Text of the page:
with correspondent end host the local timestamps of receiving and
   sending the packets.

   Overhead is an additional protocol requirement and synchronization
   accuracy, while OWL's absolute value measurement is more convenient
   for the application. Instead, relative values are not needed to
   worry about accuracy, and overhead is to add timestamps to the
   original protocol stack.

5. Security Considerations

   This document does not contain any safety precautions. However, the
   future application of OWL in MPTCP definitely needs to establish
   related mechanisms to improve security.

6. IANA Considerations

   This document presents no IANA considerations.

7. References

7.1. Normative References

   [RFC2119] Bradner, S., "Key words for use in RFCs to Indicate
             Requirement Levels", BCP 14, RFC 2119, DOI
             10.17487/RFC2119, March 1997, <http://www.rfc-
             editor.org/info/rfc2119>.

7.2. Informative Reference

   [RFC0793] Postel, J., "Transmission Control Protocol", STD 7, RFC
             793, DOI 10.17487/RFC0793, September 1981,
             <http://www.rfc-editor.org/info/rfc793>.

   [RFC5905] Mills, D., Martin, J., Ed., Burbank, J., and W. Kasch,
             "Network Time Protocol Version 4: Protocol and Algorithms
             Specification", RFC 5905, DOI 10.17487/RFC5905, June 2010,
             <http://www.rfc-editor.org/info/rfc5905>.

   [RFC6182] Ford, A., Raiciu, C., Handley, M., Barre, S., and J.
             Iyengar, "Architectural Guidelines for Multipath TCP
             Development", RFC 6182, DOI 10.17487/RFC6182, March 2011,
             <http://www.rfc-editor.org/info/rfc6182>.






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   [RFC6356] Raiciu, C., Handley, M., and D. Wischik, "Coupled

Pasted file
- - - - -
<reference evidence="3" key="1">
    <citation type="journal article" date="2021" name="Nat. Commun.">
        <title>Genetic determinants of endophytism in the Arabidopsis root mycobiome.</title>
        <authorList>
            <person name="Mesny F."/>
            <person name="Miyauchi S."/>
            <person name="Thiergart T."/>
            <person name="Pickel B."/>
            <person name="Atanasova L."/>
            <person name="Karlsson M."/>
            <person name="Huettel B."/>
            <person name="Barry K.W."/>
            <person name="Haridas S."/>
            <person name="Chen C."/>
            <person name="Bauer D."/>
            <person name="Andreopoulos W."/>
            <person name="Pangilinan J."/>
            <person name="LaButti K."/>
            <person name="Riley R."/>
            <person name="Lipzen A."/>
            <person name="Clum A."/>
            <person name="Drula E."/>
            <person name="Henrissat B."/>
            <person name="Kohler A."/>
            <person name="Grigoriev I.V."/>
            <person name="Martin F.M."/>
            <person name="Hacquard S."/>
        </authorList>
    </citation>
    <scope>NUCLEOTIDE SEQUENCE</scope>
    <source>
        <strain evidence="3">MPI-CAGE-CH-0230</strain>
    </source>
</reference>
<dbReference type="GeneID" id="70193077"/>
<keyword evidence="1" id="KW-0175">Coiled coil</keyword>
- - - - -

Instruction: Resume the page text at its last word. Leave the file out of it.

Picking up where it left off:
Congestion Control for Multipath Transport Protocols", RFC
             6356, DOI 10.17487/RFC6356, October 2011, <http://www.rfc-
             editor.org/info/rfc6356>.

   [RFC6419] Wasserman, M. and P. Seite, "Current Practices for
             Multiple-Interface Hosts", RFC 6419, DOI 10.17487/RFC6419,
             November 2011, <http://www.rfc-editor.org/info/rfc6419>.

   [RFC6824] Ford, A., Raiciu, C., Handley, M., and O. Bonaventure,
             "TCP Extensions for Multipath Operation with Multiple
             Addresses", RFC 6824, DOI 10.17487/RFC6824, January 2013,
             <http://www.rfc-editor.org/info/rfc6824>.

   [RFC7323] Borman, D., Braden, B., Jacobson, V., and R. Scheffenegger,
             Ed., "TCP Extensions for High Performance", RFC 7323, DOI
             10.17487/RFC7323, September 2014, <http://www.rfc-
             editor.org/info/rfc7323>.

   [RFC7822] Mizrahi, T. and D. Mayer, "Network Time Protocol Version 4
             (NTPv4) Extension Fields", RFC 7822, DOI 10.17487/RFC7822,
             March 2016, <http://www.rfc-editor.org/info/rfc7822>.


Authors' Addresses

   Fei Song
   Beijing Jiaotong University
   Beijing, 100044
   P.R. China

   Email: fsong@bjtu.edu.cn


   Hongke Zhang
   Beijing Jiaotong University
   Beijing, 100044
   P.R. China

   Email: hkzhang@bjtu.edu.cn









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   H Anthony Chan
   Huawei Technologies
   5340 Legacy Dr. Building 3
   Plano, TX 75024
   USA

   Email: h.a.chan@ieee.org


   Anni Wei
   Huawei Technologies
   Xin-Xi Rd. No. 3, Haidian District
   Beijing, 100095
   P.R. China

   Email: weiannig@huawei.com